What do you get when you put Ringo Lam, Johhny To and Tsui Hark in command of a robbery film?
This is not a joke but the premise of Triangle. The name mirrors the three central characters and the three film directors who created this film. All of these directors names on their own is enough to carry a heavyweight Hong Kong film, I was afraid that it may be a case of too many cooks in the kitchen but my fears were unfounded.
Instead you get a complex drama that interplays the relationships and trials of three friends, local gangsters, corrupt police officers (which is ironic given that Hong Kong has one of the cleanest police forces in the world after a painful clean-up under Governor MacLehose and Commissioner Sutcliffe’s ICAC), a robbery, adultery and a spaghetti western-esque shootout with a dollop of comic timing.
To say any more would give the game away, just watch it.
I remember seeing Ghost In The Shell at the cinema in the 051 centre in Liverpool. The 051 Centre was more famous for the club nights ran there by Dave Graham at a time when he ran Groove Records in the city centre. Anyway the cinema had a reputation for showing world and art house films (I saw Akira, The Dollars Trilogy and The Seventh Seal there over the years) and was part of a rich audio visual arts community that existed in Liverpool during the early and mid 1990s. Watching it over a decade later on the small screen, didn’t disappoint, it was as rich and wonderful as I remembered it.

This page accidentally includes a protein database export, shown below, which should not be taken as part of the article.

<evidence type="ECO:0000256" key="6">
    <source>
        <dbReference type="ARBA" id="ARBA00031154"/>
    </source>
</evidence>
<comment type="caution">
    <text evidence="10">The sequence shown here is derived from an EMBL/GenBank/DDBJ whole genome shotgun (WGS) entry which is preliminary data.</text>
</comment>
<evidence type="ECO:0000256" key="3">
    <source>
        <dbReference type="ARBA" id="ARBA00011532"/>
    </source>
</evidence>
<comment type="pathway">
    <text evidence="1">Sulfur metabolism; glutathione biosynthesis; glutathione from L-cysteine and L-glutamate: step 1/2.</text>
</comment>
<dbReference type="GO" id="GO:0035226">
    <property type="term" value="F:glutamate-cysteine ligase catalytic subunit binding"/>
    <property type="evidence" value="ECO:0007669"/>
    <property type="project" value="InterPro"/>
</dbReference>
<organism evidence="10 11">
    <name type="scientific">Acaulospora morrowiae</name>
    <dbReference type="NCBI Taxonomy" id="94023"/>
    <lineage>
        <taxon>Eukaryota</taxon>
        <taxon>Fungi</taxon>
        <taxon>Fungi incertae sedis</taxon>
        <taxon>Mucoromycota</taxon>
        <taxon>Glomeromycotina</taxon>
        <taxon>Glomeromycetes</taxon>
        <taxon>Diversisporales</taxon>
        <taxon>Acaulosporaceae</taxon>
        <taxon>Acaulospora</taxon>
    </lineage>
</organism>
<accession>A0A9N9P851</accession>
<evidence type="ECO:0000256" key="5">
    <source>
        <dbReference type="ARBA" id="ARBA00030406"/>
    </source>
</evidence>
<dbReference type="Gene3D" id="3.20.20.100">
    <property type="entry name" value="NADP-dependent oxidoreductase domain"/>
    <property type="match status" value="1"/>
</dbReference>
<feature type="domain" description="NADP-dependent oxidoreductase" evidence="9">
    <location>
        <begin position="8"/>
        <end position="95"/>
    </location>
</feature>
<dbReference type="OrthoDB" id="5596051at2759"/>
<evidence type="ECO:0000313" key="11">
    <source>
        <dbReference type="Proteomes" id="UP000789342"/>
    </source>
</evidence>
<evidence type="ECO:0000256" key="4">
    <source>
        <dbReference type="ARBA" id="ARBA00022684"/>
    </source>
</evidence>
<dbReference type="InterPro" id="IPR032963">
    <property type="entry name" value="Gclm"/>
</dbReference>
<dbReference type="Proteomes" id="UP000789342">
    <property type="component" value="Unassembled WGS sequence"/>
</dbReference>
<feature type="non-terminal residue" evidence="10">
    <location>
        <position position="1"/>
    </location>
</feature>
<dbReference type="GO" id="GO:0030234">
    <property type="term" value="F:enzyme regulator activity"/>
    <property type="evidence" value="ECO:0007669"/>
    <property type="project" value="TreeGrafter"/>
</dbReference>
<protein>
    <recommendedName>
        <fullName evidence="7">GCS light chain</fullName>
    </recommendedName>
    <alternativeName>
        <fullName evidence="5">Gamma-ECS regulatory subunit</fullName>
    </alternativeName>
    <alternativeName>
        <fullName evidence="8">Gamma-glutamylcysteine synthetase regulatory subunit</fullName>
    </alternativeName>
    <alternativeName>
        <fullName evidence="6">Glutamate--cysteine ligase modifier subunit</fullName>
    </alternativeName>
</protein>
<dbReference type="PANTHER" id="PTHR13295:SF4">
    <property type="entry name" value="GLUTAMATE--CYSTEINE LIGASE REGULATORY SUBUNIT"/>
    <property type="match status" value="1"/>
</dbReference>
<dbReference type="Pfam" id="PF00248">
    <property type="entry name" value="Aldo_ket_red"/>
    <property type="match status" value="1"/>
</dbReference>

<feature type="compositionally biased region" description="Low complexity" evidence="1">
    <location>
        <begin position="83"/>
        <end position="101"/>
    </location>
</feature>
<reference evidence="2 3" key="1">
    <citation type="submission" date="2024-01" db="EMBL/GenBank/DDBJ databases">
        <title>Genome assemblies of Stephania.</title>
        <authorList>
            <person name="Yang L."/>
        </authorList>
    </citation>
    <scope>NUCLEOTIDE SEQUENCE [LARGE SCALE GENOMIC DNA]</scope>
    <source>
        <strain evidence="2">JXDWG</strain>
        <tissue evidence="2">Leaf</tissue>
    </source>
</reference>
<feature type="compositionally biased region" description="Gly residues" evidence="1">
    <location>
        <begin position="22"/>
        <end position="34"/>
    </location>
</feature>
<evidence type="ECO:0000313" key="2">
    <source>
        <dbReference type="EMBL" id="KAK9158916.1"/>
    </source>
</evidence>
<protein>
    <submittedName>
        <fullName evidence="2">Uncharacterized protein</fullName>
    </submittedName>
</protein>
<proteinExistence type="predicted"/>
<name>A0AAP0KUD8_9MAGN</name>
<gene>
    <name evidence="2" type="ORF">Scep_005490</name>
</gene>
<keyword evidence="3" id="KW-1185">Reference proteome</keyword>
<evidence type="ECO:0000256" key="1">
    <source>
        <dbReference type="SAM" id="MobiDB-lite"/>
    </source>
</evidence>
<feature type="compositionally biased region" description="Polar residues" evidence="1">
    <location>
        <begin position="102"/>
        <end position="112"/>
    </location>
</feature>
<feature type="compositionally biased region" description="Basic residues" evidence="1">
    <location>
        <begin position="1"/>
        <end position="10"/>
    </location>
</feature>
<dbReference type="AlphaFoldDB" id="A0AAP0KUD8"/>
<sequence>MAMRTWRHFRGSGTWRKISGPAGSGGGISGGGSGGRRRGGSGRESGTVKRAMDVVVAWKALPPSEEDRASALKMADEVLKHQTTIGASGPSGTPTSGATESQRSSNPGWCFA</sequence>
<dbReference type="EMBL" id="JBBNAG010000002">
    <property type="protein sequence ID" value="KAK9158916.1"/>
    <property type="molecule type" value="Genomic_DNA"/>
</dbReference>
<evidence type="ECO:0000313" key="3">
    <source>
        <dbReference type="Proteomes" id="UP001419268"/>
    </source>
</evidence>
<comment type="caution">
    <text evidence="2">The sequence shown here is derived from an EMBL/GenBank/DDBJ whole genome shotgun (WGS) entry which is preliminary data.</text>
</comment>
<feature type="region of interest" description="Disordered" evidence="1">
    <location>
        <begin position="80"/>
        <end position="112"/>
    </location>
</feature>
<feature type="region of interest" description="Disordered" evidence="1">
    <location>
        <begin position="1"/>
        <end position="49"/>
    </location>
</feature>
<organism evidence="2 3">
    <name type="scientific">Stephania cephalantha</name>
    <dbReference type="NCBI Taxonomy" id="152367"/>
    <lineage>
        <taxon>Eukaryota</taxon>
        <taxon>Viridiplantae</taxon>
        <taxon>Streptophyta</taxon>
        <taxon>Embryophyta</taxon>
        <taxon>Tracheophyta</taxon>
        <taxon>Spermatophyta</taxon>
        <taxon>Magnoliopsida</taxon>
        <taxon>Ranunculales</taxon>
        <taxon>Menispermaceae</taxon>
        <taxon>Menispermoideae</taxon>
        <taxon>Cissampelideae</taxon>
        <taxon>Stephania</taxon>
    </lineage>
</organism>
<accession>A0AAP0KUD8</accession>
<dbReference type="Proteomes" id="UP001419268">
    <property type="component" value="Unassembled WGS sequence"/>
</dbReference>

Watching it over again, a few things struck me:
The Matrix owes it a huge stylistic debt in terms of the real-world style, character motion and even the green character title sequence at the introduction film credits
The film was quite prescient is its perception of technology. The idea that our ideas and memories would be super-connected to each other is already happening with social software and services from Facebook to Flickr and Delicious. The three-dimensional visualisation of data isn’t that far from systems being demonstrated at the moment, if you think about Jeff Han’s touchscreen work at New York University’s Courant Institute of Mathematical Sciences and Perceptive Pixel, the Apple iPhone and Microsoft’s Surface project